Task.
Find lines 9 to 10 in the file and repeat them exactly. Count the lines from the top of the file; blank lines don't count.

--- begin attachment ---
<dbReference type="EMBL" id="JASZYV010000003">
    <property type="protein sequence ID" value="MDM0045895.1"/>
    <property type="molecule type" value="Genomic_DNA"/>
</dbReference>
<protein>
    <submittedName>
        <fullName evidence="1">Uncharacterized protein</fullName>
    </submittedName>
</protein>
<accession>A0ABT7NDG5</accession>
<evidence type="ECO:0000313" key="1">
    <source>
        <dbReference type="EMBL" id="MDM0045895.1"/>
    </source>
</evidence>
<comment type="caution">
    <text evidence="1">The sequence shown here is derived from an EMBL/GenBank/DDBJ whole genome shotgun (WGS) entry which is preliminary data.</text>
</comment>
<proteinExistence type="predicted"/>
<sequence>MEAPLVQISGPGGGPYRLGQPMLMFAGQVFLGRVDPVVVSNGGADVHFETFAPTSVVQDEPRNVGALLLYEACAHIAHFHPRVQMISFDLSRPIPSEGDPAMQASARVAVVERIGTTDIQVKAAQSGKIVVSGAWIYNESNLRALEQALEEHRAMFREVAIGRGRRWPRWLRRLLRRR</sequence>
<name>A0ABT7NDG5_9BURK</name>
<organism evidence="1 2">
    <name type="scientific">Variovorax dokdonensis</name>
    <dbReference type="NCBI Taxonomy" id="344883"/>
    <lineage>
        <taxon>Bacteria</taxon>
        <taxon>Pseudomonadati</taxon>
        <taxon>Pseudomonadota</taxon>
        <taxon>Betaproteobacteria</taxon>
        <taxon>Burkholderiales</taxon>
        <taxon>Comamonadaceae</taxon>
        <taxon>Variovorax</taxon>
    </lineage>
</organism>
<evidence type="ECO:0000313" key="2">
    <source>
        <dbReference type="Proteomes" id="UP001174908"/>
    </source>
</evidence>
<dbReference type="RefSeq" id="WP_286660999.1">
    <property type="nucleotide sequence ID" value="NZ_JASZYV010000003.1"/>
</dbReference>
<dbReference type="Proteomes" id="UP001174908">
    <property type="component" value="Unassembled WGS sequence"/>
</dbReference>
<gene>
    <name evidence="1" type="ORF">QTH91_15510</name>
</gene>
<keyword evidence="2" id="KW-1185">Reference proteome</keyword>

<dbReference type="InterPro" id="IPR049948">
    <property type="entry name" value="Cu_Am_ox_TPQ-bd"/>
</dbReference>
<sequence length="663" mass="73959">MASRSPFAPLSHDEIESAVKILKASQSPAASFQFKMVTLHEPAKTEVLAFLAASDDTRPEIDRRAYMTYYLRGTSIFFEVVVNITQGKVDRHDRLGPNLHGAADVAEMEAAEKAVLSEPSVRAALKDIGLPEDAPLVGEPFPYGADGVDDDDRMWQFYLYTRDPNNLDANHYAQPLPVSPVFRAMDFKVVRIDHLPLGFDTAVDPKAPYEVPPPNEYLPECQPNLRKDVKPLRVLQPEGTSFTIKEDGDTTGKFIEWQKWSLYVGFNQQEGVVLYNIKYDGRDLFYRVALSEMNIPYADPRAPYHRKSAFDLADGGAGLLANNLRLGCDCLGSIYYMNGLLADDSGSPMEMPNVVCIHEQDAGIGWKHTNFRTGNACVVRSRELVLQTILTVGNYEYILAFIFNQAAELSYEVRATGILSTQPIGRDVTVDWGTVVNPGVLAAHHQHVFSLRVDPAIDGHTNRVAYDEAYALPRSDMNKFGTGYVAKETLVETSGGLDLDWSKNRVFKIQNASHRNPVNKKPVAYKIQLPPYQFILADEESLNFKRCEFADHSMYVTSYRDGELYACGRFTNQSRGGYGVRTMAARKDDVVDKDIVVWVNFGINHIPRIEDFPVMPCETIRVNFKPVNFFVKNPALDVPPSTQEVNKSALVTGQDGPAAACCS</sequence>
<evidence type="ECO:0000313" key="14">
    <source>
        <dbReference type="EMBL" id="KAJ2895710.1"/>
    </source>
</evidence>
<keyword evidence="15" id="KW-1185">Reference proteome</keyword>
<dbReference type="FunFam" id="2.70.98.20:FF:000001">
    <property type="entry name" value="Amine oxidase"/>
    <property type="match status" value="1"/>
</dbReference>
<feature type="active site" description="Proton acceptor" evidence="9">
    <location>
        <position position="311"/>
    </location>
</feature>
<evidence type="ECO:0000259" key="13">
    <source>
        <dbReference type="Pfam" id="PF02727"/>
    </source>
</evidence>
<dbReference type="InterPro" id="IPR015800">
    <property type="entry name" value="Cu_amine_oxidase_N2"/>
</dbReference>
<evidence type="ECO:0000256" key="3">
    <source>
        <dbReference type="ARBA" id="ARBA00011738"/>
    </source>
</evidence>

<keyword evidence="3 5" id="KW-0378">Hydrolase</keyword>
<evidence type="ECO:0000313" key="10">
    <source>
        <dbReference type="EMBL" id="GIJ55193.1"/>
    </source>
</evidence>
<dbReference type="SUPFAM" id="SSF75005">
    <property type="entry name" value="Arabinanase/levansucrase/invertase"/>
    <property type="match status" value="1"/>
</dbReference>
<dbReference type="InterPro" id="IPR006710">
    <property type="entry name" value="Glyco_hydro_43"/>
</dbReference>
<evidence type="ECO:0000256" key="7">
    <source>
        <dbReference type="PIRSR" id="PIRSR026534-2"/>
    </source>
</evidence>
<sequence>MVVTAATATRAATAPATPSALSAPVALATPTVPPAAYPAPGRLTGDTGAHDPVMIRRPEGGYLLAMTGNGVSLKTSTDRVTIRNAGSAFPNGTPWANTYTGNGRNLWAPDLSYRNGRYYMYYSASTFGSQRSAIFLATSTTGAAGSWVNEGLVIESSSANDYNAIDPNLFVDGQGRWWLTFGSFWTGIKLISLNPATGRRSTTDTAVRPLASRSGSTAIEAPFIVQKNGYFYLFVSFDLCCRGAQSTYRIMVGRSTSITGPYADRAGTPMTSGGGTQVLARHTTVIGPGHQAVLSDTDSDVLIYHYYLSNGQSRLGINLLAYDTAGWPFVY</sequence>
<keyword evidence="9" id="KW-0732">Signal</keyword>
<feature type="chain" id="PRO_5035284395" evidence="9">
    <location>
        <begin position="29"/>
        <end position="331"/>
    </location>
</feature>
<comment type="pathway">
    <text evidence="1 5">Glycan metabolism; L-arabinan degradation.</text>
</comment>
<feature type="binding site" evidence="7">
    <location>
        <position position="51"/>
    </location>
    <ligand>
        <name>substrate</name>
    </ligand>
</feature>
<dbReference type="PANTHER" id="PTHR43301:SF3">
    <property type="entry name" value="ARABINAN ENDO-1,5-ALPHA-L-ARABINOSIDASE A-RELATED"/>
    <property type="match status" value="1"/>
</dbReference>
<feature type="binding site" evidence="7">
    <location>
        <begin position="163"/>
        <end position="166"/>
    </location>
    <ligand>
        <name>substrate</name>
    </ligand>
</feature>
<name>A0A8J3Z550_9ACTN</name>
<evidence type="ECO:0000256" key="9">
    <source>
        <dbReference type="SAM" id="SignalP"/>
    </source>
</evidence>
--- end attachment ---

</protein>
<accession>A0ABT7NDG5</accession>